Innexin gap junctions in nerve cells coordinate spontaneous contractile behavior in Hydra polyps
Hwang, Jung Shan
David, Charles N.
KAUST DepartmentBiological and Environmental Sciences and Engineering (BESE) Division
Computational Bioscience Research Center (CBRC)
Online Publication Date2014-01-07
Print Publication Date2015-05
Permanent link to this recordhttp://hdl.handle.net/10754/325397
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AbstractNerve cells and spontaneous coordinated behavior first appeared near the base of animal evolution in the common ancestor of cnidarians and bilaterians. Experiments on the cnidarian Hydra have demonstrated that nerve cells are essential for this behavior, although nerve cells in Hydra are organized in a diffuse network and do not form ganglia. Here we show that the gap junction protein innexin-2 is expressed in a small group of nerve cells in the lower body column of Hydra and that an anti-innexin-2 antibody binds to gap junctions in the same region. Treatment of live animals with innexin-2 antibody eliminates gap junction staining and reduces spontaneous body column contractions. We conclude that a small subset of nerve cells, connected by gap junctions and capable of synchronous firing, act as a pacemaker to coordinate the contraction of the body column in the absence of ganglia.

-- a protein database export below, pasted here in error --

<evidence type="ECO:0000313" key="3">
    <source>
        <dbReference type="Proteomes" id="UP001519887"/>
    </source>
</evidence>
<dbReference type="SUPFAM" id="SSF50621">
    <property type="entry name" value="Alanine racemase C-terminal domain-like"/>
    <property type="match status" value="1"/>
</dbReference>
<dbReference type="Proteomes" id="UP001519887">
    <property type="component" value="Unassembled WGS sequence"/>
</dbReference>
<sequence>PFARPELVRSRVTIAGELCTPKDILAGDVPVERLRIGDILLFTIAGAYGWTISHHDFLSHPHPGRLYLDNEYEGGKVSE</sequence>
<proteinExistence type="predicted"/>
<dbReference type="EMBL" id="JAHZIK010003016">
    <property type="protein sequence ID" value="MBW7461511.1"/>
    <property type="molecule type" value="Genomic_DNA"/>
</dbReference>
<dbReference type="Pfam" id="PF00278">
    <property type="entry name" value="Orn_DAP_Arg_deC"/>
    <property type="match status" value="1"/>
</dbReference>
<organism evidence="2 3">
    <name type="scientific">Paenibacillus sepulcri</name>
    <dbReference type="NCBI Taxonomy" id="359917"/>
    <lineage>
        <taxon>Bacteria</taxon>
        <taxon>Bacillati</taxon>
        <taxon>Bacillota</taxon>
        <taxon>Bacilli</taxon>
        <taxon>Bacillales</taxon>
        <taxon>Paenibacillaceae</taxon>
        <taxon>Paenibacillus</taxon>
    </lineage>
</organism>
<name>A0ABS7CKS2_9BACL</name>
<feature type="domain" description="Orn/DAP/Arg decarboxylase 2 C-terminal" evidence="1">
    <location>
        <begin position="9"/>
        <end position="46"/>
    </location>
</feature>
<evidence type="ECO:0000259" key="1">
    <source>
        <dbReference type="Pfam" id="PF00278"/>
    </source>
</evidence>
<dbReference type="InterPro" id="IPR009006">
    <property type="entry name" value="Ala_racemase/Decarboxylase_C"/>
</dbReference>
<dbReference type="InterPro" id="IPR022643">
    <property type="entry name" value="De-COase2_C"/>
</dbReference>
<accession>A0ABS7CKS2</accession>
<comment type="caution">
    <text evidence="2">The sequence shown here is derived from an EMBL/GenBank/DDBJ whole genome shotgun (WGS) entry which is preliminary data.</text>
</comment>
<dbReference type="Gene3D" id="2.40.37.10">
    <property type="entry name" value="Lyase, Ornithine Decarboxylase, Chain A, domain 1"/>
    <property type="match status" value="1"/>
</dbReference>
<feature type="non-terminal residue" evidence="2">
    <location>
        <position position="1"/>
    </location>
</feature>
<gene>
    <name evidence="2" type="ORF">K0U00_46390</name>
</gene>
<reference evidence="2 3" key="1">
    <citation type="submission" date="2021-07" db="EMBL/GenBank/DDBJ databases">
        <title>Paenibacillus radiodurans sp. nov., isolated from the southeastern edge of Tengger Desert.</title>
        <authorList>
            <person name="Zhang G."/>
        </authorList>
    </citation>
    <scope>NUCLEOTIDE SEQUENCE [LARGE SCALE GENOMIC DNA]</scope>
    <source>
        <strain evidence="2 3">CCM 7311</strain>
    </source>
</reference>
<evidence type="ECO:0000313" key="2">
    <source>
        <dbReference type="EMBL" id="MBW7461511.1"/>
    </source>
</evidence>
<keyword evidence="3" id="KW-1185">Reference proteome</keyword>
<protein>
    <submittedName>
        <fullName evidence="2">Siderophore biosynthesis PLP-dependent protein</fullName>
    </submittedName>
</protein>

CitationTakaku Y, Hwang JS, Wolf A, Böttger A, Shimizu H, et al. (2014) Innexin gap junctions in nerve cells coordinate spontaneous contractile behavior in Hydra polyps. Sci Rep 4. doi:10.1038/srep03573.
PubMed Central IDPMC3882753
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